White House pushed EPA for looser 'forever chemical' regulation: documents

White House pushed EPA for looser 'forever chemical' regulation: documents
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The White House pushed the Environmental Protection Agency (EPA) to loosen a potential regulation regarding a class of cancer-linked chemicals, according to documents released by Sen. Tom CarperThomas (Tom) Richard CarperEnergy innovation bill can deliver jobs and climate progress The conservative case for phasing out hydrofluorocarbons Democrat asks for probe of EPA's use of politically appointed lawyers MORE (D-Del.). 

The chemicals, called PFAS, are also sometimes referred to as “forever chemicals” because of their persistence in both the environment and the human body. They can be found in a variety of products including raincoats, cookware and firefighting foam. 

The documents released by Carper's office show that White House officials had pressured the EPA to make certain changes to a proposed rule that the agency was developing. Among the changes the White House had wanted in the now published proposal are inclusion of a “safe harbor” for importers of the chemical who may be unaware of the regulation and asking about a threshold level that would trigger it. 


Carper, in a letter to EPA Administrator Andrew WheelerAndrew WheelerAnother toxic EPA cookbook OVERNIGHT ENERGY: EPA questions legality of California's move on gas-powered cars | COVID-19 relief bill would require aided utilities to suspend shutoffs | Trump offshore energy pause includes wind EPA questions legality of California's attempt to phase out sales of gas-powered cars MORE, urged the official “to support the legal and scientific views of the EPA experts who have sought to promulgate these important protections for years, and resist the involvement of ... political officials who seek to weaken them.”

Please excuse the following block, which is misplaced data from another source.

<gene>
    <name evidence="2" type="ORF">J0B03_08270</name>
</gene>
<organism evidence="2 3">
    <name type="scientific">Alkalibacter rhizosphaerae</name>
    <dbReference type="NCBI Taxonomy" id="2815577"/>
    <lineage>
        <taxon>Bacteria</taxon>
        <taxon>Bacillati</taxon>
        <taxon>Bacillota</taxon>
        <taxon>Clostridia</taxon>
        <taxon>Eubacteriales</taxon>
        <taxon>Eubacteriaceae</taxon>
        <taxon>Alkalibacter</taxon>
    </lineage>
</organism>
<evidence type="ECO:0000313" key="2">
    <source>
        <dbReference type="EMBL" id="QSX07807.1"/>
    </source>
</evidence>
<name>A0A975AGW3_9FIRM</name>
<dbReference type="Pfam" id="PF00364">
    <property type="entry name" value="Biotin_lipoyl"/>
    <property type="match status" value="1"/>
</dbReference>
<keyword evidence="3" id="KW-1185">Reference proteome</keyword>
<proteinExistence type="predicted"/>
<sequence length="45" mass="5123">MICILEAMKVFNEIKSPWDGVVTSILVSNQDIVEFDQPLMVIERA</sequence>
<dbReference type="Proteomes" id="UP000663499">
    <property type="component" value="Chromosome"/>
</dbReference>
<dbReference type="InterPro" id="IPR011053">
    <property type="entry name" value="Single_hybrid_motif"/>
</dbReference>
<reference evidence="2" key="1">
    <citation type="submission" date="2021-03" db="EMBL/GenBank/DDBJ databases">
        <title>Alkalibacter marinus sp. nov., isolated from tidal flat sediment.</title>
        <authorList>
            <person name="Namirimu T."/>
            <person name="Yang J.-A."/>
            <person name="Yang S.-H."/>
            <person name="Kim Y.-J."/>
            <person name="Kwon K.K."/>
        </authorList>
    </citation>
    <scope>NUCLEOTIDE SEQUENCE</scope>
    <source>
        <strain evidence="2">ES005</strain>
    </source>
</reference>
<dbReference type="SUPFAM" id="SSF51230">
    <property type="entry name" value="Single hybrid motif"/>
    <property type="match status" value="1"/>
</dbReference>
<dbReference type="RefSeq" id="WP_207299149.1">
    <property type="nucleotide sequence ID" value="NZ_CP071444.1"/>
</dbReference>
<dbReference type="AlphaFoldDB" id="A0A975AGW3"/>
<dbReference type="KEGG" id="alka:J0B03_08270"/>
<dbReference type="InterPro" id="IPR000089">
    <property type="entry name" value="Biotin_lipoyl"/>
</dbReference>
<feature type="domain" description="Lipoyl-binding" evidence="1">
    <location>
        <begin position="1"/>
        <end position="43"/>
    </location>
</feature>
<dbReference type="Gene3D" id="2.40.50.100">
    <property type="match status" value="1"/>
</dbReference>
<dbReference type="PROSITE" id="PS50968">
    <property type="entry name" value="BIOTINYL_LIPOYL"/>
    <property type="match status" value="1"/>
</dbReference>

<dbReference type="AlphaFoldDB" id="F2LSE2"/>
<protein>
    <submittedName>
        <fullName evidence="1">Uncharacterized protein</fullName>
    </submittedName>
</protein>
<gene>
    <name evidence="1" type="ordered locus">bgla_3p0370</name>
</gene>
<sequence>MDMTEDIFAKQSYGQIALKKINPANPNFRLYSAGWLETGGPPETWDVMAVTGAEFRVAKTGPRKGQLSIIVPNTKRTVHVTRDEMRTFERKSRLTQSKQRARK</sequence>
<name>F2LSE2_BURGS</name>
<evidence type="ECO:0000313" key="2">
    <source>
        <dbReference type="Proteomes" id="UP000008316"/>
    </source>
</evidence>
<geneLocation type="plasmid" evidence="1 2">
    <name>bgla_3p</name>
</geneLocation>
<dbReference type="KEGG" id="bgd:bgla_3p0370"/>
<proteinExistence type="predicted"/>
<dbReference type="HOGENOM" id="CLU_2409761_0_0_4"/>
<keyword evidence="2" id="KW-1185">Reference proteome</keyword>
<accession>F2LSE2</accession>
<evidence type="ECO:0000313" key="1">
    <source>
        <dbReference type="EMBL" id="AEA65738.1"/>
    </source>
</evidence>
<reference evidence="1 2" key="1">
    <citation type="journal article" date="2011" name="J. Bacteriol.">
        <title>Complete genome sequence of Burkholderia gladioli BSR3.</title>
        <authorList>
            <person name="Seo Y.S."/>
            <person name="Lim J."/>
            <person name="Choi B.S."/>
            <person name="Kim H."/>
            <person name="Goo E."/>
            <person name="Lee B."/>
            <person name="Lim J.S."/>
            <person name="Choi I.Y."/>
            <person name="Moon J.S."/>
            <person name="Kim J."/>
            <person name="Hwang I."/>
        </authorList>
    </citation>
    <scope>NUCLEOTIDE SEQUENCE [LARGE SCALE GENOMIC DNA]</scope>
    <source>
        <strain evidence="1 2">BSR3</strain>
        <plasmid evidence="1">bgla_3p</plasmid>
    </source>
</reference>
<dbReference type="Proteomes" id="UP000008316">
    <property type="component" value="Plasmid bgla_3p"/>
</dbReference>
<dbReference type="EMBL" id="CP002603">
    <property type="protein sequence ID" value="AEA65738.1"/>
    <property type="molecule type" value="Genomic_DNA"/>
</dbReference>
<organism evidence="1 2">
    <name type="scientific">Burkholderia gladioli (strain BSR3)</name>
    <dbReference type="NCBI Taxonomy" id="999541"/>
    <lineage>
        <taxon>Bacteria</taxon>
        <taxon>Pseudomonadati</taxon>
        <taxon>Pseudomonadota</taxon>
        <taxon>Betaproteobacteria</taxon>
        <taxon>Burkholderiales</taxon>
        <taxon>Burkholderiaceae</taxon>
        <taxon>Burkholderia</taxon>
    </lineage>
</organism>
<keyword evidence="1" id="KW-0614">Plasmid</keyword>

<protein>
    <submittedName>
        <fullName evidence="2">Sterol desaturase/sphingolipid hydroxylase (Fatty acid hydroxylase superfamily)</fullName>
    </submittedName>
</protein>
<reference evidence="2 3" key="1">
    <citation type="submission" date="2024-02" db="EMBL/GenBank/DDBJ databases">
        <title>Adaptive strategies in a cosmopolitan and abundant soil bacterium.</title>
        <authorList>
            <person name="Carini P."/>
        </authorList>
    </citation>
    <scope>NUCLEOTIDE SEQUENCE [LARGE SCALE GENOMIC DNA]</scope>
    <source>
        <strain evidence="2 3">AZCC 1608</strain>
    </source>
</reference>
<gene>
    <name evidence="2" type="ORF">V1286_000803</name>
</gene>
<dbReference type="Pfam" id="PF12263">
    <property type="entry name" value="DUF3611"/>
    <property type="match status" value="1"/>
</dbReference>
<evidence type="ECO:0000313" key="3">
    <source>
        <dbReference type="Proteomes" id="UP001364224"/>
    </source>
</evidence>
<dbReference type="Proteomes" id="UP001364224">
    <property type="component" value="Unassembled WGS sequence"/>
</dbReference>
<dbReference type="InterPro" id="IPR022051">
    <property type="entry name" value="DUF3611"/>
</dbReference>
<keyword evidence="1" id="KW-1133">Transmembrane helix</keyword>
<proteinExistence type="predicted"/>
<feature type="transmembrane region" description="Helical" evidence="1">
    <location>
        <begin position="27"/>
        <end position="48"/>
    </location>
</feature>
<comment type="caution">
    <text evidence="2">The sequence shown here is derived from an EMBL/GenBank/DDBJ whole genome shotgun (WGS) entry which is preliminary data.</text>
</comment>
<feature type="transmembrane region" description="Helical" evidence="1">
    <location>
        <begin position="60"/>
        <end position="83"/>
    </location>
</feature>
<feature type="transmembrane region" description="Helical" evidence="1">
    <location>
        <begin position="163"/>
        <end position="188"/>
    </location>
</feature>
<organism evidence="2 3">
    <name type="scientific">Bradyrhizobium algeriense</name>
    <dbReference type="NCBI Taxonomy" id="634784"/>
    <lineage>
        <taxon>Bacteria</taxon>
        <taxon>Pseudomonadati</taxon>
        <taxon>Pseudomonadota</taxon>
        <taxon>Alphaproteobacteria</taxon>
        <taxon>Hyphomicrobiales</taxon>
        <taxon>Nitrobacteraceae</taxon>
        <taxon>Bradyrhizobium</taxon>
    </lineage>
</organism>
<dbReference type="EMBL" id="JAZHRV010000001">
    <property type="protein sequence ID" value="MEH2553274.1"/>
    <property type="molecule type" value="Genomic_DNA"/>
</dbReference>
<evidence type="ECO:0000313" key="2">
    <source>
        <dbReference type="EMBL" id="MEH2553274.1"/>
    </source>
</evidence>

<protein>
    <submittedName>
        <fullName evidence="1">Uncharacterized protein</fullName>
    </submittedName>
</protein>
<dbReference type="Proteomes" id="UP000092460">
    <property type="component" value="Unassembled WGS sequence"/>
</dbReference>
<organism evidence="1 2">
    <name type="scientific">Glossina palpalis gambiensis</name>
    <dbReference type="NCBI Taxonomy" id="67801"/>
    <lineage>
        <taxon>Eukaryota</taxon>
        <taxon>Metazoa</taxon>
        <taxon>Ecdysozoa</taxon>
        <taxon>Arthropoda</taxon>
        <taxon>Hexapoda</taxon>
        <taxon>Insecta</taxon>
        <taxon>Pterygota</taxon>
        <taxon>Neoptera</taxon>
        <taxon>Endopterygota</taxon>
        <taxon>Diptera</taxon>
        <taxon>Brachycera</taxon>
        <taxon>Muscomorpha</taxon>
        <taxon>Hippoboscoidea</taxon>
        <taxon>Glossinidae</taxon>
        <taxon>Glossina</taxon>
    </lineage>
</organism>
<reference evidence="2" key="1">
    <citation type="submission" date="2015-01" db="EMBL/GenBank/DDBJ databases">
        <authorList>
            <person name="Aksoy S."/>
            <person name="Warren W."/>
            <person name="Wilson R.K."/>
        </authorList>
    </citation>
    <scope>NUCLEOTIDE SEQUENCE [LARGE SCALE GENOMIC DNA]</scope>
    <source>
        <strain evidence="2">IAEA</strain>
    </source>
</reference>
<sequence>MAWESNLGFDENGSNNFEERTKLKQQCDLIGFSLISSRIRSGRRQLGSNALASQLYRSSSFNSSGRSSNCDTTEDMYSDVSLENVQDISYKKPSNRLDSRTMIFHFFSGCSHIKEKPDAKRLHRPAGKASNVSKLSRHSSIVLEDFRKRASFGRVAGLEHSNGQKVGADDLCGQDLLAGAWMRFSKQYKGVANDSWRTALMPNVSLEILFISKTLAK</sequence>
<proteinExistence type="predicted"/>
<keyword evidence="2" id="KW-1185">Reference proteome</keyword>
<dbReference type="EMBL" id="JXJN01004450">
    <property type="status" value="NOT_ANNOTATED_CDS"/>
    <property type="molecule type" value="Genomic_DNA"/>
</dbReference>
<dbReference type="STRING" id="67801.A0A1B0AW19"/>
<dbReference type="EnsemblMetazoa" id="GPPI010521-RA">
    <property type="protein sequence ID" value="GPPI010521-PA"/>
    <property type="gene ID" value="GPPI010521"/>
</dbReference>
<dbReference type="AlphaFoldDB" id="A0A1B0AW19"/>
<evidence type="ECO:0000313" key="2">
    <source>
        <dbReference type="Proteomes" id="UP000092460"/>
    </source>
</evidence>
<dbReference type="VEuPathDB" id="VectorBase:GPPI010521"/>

The senator particularly singled out Nancy Beck, a White House official with a background in the chemical industry who has been nominated to lead the Consumer Product Safety Commission. 

The administration has stressed, however, that these actions were part of an ordinary review process. 

An EPA spokesperson told The Hill in a statement that the agency is often required to participate in an interagency review process that is led by the White House’s Office of Management and Budget when proposing a new rule. 

“This collaboration is important as other agencies may have information and expertise that could be useful to EPA. Through this process it is routine for the agency to receive input from stakeholders, including our federal partners. EPA then reviews comments and may revisit or revise proposed decisions based on that feedback,” the spokesperson said. 

A senior administration official separately told The Hill in an email  that interagency collaboration “is important as there are a number of other agencies that have information and expertise that will undoubtedly be useful to EPA.”

Meanwhile, a coalition of states has said that the EPA should increase its restrictions on PFAS chemicals.